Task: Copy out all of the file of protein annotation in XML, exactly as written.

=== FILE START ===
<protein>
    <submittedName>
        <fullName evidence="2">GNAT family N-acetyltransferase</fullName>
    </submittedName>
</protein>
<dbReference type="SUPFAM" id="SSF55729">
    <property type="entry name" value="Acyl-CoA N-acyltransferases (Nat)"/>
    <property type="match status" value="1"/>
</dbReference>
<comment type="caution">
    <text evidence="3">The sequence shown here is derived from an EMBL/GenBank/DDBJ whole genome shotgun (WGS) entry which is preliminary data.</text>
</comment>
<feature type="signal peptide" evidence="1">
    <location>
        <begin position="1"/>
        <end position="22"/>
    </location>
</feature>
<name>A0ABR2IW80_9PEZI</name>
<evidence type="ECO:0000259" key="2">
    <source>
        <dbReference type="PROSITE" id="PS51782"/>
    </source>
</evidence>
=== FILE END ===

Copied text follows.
<protein>
    <submittedName>
        <fullName evidence="2">GNAT family N-acetyltransferase</fullName>
    </submittedName>
</protein>
<dbReference type="SUPFAM" id="SSF55729">
    <property type="entry name" value="Acyl-CoA N-acyltransferases (Nat)"/>
    <property type="match status" value="1"/>
</dbReference>
<comment type="caution">
    <text evidence="3">The sequence shown here is derived from an EMBL/GenBank/DDBJ whole genome shotgun (WGS) entry which is preliminary data.</text>
</comment>
<feature type="signal peptide" evidence="1">
    <location>
        <begin position="1"/>
        <end position="22"/>
    </location>
</feature>
<name>A0ABR2IW80_9PEZI</name>
<evidence type="ECO:0000259" key="2">
    <source>
        <dbReference type="PROSITE" id="PS51782"/>
    </source>
</evidence>